Barely a week goes by without the findings of some survey telling us what we can and can't consume if we want to live long and healthy lives and that we will go to our graves rather earlier than we'd like unless we change our ways.
The impact of such continual bombardment is often diametrically opposed to that intended. We end up ignoring virtually everything.
The latest data to catch my eye concerned a seven-year long study into the effects on people living in rural communities of having clusters of licensed premises nearby. According to a report I read at the weekend, lots of country pubs in the vicinity could be sending people in such communities to the brink of suicide.
It seemed rather far-fetched to me. If anything, the closure of village boozers would surely be the primary cause for depression, not the other way round.
But according to a weekend newspaper researchers had found this indeed to be the case.
It was only when one got past the middle of the story that one's suspicions were raised. Two of the researchers were American. Hmm. Then it transpired that the research revolved around rural communities not in Cumbria or Cornwall, but California.
Worse still, while the analysis of the data was "newly published", the research itself had been conducted between 1995 and 2000.
So nine years old then. Not exactly bang up to date, I'd posit. And not about the UK anyway. What was the point of scaring us all with that then, I wonder?
This is not a new phenomenon. As a kid my parents would oft read aloud from the newspaper the latest medical findings and advice on what to eat and drink with the sort of scepticism they'd normally reserve for pronouncements from the Flat Earth Society. This week, red wine's bad for you. Next week it'll be good for you. And so on.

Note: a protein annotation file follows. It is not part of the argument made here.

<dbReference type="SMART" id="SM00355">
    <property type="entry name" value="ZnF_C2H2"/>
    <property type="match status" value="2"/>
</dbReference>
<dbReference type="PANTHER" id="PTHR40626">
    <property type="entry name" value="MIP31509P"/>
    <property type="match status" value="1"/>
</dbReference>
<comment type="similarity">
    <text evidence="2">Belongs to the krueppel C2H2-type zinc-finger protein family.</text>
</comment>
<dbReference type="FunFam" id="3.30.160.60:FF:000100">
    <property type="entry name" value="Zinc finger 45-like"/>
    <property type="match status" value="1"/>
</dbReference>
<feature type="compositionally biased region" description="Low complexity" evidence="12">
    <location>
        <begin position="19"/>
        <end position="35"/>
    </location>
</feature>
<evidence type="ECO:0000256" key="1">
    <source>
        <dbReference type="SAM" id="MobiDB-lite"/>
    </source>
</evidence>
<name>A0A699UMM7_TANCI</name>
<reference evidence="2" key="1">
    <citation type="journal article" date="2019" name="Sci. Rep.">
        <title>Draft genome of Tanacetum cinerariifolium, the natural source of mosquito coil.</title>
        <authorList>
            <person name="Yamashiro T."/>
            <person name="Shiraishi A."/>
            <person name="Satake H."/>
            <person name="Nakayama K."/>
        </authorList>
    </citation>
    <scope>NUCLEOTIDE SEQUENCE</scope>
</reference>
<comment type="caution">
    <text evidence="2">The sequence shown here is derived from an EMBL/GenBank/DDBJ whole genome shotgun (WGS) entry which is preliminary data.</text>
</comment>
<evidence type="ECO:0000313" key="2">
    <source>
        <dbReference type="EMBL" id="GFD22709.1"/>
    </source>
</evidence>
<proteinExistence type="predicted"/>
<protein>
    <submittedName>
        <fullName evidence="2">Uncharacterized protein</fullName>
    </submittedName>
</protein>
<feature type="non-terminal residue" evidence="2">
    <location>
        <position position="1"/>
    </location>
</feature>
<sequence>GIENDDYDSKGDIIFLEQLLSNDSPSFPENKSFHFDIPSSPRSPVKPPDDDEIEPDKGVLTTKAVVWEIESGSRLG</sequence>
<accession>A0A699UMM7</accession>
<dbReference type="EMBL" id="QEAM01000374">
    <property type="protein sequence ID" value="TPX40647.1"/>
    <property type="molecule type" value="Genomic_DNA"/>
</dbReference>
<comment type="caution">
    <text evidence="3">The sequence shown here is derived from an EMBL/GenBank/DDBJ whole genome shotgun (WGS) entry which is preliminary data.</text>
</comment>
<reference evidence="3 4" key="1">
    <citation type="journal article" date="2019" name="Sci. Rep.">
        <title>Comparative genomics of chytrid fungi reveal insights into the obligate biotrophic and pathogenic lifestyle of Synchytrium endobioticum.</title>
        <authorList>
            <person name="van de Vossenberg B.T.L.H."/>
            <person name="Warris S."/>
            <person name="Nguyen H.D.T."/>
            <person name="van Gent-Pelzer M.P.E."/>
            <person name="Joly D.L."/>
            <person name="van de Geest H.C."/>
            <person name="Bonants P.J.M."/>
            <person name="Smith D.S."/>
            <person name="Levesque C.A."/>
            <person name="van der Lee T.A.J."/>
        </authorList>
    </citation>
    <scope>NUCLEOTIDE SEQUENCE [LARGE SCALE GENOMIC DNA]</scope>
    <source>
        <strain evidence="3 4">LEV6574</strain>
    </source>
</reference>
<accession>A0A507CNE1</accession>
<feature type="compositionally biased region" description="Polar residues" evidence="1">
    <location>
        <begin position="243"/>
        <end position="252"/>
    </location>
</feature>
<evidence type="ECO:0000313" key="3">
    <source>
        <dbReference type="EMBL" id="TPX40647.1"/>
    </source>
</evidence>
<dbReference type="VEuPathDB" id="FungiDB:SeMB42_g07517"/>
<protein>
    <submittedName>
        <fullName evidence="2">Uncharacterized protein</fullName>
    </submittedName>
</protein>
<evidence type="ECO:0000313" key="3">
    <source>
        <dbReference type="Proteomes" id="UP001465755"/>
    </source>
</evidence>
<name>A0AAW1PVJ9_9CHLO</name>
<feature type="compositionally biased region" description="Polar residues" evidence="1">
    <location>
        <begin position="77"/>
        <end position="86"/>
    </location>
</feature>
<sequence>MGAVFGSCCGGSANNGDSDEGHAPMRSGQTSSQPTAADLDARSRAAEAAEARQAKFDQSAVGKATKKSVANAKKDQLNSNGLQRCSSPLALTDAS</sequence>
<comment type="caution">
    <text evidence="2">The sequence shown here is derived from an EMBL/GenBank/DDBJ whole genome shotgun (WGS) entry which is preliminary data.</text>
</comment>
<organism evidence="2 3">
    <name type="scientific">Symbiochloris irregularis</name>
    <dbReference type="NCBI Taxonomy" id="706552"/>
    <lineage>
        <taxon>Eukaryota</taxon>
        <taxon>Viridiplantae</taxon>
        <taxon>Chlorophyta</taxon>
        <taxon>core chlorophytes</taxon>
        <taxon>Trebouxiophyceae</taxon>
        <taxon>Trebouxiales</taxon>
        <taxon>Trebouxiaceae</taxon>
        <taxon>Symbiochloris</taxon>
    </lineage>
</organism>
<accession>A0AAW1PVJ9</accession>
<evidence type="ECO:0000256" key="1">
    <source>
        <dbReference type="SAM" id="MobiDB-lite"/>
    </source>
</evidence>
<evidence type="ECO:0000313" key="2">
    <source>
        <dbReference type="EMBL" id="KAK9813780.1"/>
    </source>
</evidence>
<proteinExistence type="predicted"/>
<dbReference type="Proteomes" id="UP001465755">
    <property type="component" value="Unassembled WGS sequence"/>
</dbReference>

I think it would be a good idea to put a cap on the number of research papers that urge us to change the way we live by drinking/eating less/more of a certain thing. It would mean when something truly earth-shattering came out we'd sit up and take notice, rather than go: "What? Another bloody survey? No thanks."
Of course scientific research is vital to the long-term well-being of the world and his wife. But things do seem to be getting out of hand somewhat.
After all, common sense tells you that something like smoking is probably going to be bad for you, period, but that drunk in moderation beer, cider, wine, whisky, etc, won't be.
True, in some people common sense is a rare thing. Such individuals should be treated verrry carefully, with perhaps their right to vote - or indeed breed - being removed if they don't come up to scratch.
In the meantime, if you start to read a sentence which begins with the words "Latest research reveals that…" perhaps you should move on to another story. Even if the sentence in question was written by yours truly. Hey, I've still got a job to do…
(*'apologies' to the Daily Mail for ripping off that newspaper's cop-out headline style)